It's all very well having hardware capable of 1080p60 capture; the only problem is that once you have created your wondrous edit, the only playback mechanism available is a quad core PC running the CineForm NEO Player software. Great (incredible, actually) for event usage on a huge display, not so great for final asset delivery to the masses.
Sure, 1080p30 can be played back with much aplomb on both Xbox 360 and PS3, but all my previous efforts in getting demanding video working at full fat 1080p60 have failed miserably, with only mediocre 1440x1080 performance possible via the Xbox 360's dashboard WMV player.
PlayStation 3 recently had VC1 decoding added to its media playback arsenal and it's outperforming my 3.0GHz Core 2 Quad system, and indeed the Xbox 360. Easily. My previous 1440x1080 anamorphic edits which gave 360 'pause' play back beautifully on PS3. Handle the encode carefully and the PS3 will even stream 40mbps VC1 without a hitch!
Sure, there are limitations with Sony's console, as you might expect from a consumer-level piece of hardware bent over and molested at gunpoint into doing things it really doesn't want to do. In an ideal world, you'd want to use all of the encoding power of VC1 - in-loop and overlap filters, dequant, true chroma motion estimation, B frames, the works. But in dealing with 60 frames, the poor old PS3 simply can't cope. The answer is to turn off varying amounts of this stuff and compensate with sheer bandwidth. The amount you'll need will vary with your source material but for 1080p60 you're looking at the top end.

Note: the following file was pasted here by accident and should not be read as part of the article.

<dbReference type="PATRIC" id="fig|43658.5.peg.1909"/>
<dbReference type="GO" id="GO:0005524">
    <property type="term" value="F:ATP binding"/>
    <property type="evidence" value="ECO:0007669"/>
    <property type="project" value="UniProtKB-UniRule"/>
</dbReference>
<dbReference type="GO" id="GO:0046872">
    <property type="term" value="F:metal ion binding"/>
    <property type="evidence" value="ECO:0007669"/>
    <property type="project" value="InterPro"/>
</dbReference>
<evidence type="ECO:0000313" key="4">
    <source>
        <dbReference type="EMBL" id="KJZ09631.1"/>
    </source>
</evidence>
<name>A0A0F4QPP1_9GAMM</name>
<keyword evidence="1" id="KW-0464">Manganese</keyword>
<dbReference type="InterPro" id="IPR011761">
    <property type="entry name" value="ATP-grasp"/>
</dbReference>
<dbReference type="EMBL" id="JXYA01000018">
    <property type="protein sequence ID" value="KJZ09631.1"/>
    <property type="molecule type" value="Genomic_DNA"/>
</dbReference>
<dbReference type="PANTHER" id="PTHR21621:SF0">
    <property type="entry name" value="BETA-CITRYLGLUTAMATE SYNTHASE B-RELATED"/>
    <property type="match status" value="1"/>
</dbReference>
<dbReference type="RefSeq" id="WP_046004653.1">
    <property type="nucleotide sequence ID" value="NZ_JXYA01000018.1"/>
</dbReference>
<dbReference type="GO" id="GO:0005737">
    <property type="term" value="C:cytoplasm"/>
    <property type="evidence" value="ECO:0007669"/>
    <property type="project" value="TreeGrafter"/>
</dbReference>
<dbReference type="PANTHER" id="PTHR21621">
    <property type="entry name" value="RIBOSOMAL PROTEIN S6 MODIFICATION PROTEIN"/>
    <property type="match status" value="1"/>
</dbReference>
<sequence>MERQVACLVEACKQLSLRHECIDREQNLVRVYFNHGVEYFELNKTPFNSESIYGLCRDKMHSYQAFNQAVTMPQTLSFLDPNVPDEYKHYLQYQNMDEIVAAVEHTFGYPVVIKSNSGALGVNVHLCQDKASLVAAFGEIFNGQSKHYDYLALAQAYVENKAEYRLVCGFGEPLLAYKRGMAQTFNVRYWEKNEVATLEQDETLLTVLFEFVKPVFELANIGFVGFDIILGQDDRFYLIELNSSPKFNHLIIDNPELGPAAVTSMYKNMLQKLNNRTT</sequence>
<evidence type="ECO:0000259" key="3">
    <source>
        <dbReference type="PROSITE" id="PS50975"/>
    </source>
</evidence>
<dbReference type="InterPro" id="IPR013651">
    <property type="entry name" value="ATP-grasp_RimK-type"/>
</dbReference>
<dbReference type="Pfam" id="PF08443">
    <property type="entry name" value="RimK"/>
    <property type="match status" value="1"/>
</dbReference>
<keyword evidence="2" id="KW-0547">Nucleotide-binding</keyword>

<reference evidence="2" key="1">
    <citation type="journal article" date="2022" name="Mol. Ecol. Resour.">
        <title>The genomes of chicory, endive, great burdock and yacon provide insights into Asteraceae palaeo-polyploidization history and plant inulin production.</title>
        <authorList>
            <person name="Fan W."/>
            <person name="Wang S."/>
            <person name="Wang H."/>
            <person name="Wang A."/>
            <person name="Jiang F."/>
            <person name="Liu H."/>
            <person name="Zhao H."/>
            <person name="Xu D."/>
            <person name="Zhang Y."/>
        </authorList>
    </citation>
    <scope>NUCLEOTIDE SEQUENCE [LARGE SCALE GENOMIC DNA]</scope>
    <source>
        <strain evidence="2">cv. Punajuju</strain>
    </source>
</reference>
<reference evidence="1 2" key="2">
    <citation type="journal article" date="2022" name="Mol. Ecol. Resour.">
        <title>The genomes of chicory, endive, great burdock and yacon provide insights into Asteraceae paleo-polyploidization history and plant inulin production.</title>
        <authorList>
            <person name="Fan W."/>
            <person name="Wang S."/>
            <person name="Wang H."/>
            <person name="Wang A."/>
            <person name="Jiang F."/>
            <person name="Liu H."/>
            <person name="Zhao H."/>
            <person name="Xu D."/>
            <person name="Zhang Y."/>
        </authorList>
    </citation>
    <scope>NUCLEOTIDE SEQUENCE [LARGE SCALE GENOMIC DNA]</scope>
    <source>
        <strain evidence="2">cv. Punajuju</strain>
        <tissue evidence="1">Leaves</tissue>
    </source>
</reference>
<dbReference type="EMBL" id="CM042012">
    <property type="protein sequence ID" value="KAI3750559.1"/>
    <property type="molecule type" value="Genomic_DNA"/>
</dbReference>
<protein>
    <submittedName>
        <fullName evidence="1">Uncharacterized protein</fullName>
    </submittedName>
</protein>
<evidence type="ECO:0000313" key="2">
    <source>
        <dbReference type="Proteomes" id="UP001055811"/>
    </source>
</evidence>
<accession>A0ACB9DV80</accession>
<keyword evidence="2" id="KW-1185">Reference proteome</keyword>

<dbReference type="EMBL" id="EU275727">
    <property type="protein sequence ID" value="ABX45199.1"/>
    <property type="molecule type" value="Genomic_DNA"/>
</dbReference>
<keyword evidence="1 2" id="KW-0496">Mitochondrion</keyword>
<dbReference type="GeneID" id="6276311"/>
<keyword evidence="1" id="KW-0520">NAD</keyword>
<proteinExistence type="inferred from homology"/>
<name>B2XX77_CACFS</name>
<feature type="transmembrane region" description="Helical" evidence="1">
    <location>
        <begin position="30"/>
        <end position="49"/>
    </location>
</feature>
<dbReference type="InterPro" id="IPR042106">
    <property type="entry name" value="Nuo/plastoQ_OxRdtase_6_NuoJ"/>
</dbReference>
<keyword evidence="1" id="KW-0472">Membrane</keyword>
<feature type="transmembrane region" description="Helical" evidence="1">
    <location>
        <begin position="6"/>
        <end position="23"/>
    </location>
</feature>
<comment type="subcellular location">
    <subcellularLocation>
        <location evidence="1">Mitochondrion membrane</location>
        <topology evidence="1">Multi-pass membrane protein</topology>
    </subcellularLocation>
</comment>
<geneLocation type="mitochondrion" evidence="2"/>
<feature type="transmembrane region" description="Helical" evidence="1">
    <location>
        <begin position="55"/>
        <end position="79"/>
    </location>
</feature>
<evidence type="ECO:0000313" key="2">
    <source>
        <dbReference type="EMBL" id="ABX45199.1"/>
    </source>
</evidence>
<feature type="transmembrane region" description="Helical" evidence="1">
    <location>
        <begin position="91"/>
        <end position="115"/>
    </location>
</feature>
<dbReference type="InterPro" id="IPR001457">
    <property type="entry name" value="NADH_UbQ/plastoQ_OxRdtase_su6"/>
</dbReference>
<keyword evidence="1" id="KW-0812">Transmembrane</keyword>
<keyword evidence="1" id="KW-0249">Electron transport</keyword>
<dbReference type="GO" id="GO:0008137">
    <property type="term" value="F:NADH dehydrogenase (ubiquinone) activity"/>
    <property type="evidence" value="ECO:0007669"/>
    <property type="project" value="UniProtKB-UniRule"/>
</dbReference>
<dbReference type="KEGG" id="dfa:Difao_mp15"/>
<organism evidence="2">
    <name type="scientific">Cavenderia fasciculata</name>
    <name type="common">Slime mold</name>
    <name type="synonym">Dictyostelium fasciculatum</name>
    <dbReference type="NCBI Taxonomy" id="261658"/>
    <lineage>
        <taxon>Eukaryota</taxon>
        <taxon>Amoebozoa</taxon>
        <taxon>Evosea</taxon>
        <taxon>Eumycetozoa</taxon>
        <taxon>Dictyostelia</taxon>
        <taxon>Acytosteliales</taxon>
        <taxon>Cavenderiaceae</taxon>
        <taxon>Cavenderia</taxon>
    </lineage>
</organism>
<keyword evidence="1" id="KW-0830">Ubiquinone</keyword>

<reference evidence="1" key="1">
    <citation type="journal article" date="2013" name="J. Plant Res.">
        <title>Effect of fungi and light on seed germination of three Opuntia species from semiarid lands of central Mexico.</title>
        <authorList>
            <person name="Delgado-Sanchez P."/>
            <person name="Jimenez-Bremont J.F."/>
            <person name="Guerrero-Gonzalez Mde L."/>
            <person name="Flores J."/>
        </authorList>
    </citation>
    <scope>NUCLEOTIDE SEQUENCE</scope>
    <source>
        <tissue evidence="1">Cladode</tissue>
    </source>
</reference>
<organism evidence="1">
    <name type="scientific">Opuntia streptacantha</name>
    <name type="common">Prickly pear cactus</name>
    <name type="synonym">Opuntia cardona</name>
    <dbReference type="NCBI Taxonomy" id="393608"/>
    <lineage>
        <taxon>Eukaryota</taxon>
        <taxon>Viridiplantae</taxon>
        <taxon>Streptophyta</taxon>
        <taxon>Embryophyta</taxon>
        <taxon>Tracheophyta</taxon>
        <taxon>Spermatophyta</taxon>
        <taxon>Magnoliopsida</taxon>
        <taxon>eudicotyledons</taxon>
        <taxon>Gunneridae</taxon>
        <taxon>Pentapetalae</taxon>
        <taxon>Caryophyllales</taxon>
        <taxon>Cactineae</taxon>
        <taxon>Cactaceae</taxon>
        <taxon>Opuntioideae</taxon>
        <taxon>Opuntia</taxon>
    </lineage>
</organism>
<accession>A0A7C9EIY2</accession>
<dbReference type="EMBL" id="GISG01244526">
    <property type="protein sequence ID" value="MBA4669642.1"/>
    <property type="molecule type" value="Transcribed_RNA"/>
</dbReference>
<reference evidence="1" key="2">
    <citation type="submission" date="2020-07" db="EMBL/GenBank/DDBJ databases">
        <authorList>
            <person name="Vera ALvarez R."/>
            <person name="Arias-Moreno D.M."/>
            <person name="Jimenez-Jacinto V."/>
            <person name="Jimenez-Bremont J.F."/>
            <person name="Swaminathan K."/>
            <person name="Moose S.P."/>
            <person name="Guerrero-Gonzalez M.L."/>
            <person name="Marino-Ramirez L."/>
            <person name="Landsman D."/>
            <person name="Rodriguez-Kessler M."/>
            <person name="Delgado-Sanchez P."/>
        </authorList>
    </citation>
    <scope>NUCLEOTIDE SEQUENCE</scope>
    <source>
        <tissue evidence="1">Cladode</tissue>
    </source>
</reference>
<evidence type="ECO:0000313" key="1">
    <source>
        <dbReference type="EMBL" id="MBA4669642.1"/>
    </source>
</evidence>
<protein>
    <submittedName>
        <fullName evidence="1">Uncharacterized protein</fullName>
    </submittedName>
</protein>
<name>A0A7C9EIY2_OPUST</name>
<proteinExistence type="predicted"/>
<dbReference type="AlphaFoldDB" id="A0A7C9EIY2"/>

So... what's the catch? Weirdly, PS3 supports VC1, but support is patchy for the Microsoft audio codecs. Plus you need to 'Enable WMA audio' on the XMB, which nobody ever bothers doing any way. The answer is to demux the WMV, transcode audio into ac3 then plonk everything into a transport stream (.ts) container.
As they say, the proof of the pudding is in the tasting. My whole objective here is to get some semblance of the magnificence of TrueHD 1080p60 captures but playable on everyday hardware; getting that level of quality is going to take some time, so no downloadable goodies for now, but at least now I know it's actually possible...
Kudos to Microsoft for Expression Encoder 2 and its 30 day trial period I'm ruthlessly exploiting as we speak. It's based on the same code that produced spectacular VC1 encodes for HD DVD and Blu-ray, but it ain't cheap at $199. However, encoding quality seems to leaps beyond Microsoft's previous Windows Media Encoder offering